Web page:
MLB pumps up All-Star Game volume
Major League Baseball is making its longest list of changes to the All-Star Game in nearly a decade, further enlarging the scope of the midsummer classic as it reaches San Diego next month.
The core ballpark events scheduled for July 10-12 at Petco Park will be joined this year by an array of new and updated components, including:
■ An All-Star concert series that grows from one show to three over the course of two days, featuring Gwen Stefani, OneRepublic and Tori Kelly at San Diego’s Embarcadero Marina Park South.
|Imagine Dragons played the first ASG stadium concert in 2014.
■ The first phase of a multiyear revamp of FanFest to incorporate more technology and interactive attractions, as well as a new overall look.
■ The creation of a new Play Ball Park that will serve as the All-Star week focal point for youth baseball engagement efforts, a fixture of Commissioner Rob Manfred’s tenure. The park will feature six days of programming involving MLB, USA Baseball, the Cal Ripken Sr. Foundation, the Positive Coaching Alliance and other league partners.
■ Tweaks to the timed format for the Home Run Derby that made its successful debut last year in Cincinnati. The specifics around the additional Derby changes have yet to be announced, but the timed rounds last year at Great American Ball Park inserted new drama in what had become to many observers a tired event.
■ The incorporation of Mexico into the event through the host club Padres’ relationships with youth baseball and fan and community groups in the Tijuana area, just over the border from San Diego.
MLB over the years has sought to grow the range of All-Star Game events. Two years ago in Minneapolis it introduced the first All-Star Color Run, its first stadium concert with Imagine Dragons at TCF Bank Stadium, and an expanded range of community events and charitable donations.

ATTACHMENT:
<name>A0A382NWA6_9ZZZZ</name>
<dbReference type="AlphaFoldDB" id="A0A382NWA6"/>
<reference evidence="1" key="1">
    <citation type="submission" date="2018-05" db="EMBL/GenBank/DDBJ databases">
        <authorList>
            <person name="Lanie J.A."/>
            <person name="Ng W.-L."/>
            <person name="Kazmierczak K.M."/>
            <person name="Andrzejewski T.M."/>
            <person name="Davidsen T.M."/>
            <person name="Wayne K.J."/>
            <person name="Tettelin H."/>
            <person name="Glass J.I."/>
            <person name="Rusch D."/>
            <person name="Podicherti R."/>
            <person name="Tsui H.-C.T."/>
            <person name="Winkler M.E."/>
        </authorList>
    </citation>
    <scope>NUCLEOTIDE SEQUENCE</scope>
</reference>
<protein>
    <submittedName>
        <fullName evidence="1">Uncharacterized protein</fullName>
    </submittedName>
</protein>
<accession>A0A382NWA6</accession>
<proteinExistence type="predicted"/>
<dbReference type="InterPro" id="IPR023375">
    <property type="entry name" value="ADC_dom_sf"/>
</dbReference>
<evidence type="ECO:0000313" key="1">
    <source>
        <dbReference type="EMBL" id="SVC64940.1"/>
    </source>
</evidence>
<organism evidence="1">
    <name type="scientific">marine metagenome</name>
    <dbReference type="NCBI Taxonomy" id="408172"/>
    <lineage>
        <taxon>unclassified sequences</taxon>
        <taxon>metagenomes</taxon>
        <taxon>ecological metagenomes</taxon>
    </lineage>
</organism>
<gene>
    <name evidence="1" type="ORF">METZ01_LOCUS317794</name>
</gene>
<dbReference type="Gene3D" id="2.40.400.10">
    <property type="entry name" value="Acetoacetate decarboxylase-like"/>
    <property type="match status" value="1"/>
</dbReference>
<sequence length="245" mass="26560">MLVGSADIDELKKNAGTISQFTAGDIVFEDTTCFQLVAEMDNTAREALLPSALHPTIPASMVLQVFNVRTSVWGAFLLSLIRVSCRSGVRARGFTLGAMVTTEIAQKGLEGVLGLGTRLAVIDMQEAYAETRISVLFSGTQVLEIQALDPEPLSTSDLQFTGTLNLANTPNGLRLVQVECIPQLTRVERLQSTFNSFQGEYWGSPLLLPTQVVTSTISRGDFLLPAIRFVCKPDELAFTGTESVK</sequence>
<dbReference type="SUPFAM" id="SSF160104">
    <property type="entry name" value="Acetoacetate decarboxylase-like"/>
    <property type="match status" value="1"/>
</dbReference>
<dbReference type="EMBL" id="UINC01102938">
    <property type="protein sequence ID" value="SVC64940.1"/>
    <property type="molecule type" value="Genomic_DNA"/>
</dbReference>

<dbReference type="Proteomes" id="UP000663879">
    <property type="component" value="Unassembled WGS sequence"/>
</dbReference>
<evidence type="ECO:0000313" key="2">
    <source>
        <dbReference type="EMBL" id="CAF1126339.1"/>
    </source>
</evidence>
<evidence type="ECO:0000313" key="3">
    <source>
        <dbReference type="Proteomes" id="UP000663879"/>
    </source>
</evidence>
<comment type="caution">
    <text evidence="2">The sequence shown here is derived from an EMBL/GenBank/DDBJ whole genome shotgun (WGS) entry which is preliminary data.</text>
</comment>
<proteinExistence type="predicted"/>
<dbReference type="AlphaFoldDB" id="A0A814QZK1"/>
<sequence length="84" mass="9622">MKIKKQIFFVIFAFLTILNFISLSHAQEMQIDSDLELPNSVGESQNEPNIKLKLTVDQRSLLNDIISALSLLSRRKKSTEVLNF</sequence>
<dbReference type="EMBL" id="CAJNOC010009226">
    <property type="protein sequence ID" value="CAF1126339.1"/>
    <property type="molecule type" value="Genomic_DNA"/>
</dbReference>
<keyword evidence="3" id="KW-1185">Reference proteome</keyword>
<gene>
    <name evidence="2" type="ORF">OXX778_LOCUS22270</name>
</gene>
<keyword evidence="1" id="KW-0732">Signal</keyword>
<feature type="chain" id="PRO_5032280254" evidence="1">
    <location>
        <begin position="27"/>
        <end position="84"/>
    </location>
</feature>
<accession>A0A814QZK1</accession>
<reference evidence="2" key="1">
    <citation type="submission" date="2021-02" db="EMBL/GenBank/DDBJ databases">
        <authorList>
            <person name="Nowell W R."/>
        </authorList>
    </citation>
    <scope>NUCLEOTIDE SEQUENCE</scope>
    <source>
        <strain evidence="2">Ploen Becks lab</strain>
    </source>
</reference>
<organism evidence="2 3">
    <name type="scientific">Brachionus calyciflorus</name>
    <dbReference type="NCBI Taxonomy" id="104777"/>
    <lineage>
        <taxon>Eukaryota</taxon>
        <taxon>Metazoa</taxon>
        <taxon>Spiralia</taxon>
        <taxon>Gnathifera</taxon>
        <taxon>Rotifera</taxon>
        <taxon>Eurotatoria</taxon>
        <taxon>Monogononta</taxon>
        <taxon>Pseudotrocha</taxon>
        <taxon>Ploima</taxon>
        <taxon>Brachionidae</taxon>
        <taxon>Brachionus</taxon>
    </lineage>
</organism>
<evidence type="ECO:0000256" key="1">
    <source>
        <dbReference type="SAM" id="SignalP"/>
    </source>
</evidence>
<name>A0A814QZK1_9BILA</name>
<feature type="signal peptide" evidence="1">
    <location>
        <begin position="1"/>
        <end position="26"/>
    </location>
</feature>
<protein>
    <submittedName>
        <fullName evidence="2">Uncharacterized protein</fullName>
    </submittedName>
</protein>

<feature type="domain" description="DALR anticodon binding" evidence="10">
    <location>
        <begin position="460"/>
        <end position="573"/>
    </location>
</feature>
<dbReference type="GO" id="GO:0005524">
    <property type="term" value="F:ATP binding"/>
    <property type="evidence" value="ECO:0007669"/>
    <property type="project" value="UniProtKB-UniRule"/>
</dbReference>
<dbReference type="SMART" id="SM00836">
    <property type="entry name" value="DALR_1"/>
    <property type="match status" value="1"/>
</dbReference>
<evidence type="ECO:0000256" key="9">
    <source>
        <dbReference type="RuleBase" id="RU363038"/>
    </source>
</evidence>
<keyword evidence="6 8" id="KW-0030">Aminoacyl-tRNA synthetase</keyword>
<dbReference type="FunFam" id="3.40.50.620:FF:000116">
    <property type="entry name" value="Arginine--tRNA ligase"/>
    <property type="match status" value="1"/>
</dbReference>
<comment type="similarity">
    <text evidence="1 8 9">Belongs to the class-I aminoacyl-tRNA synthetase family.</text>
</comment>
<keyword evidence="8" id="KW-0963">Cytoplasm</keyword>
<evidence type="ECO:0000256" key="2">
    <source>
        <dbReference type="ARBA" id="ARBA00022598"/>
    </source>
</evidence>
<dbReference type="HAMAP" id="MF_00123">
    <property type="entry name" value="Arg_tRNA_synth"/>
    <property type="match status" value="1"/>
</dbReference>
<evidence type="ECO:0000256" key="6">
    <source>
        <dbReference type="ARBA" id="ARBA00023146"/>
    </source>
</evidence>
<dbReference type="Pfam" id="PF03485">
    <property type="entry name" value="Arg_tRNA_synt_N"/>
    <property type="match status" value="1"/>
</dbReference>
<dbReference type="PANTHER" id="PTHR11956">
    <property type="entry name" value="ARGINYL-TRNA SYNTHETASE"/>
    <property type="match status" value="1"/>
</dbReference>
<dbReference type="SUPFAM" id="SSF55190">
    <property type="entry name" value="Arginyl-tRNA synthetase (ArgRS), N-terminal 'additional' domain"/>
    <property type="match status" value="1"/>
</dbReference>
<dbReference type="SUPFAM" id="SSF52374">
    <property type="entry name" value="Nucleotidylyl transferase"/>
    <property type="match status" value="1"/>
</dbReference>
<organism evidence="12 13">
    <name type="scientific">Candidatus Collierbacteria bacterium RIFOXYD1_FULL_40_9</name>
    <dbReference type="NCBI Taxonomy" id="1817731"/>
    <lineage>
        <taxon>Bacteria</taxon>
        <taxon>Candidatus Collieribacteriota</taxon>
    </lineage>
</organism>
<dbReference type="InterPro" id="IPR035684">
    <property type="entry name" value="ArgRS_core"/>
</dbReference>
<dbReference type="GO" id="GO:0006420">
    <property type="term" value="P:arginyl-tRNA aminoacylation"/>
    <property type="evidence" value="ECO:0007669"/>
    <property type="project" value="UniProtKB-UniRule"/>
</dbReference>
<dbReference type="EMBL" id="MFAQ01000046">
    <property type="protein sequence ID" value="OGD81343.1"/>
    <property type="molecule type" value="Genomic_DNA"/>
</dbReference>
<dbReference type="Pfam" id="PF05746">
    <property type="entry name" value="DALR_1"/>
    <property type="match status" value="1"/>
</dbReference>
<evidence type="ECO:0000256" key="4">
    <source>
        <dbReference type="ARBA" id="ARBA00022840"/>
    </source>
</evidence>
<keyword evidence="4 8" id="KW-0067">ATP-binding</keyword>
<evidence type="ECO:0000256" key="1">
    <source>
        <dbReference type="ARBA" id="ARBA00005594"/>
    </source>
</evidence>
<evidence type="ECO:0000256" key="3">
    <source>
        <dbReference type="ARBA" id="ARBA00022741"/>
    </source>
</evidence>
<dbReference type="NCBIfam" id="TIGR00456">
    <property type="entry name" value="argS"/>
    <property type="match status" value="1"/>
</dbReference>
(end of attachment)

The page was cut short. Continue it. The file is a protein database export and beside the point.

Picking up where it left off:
This year amplifies that spirit of change and rivals some of the shifts seen for the 2008 game at the prior Yankee Stadium, which saw MLB’s first All-Star Concert with Bon Jovi in Central Park and the advent of a new operational model for the event.
“There’s going to be a very festive feel to all of this,” said Marla Miller, MLB senior vice president of special events. “What we’ve done is continue to find ways for more people to touch baseball and be a part of this event in some form.”
This year’s All-Star Game home of San Diego continues a run of games in smaller markets that has included Cincinnati last year, Minneapolis in 2014 and Kansas City in 2012. But unlike those Midwest hubs, San Diego has lots of experience playing host to prominent events and is a popular tourist destination. The NFL has staged three Super Bowls at Qualcomm Stadium, and the downtown San Diego Convention Center, site of FanFest, is home to Comic-Con International, which starts July 21 and draws more than 130,000 people each year.
The All-Star Game, however, arrives at a period of turbulence for the host club Padres, who last week stood in last place in the NL West Division. A large roster shake-up conducted over the past two years has not proved successful, prompting owner Ron Fowler recently to call the club “miserable failures” on a local radio show. A group of blogs covering the Padres recently called for the firing of team President and Chief Executive Mike Dee, but he retains the full support of club ownership.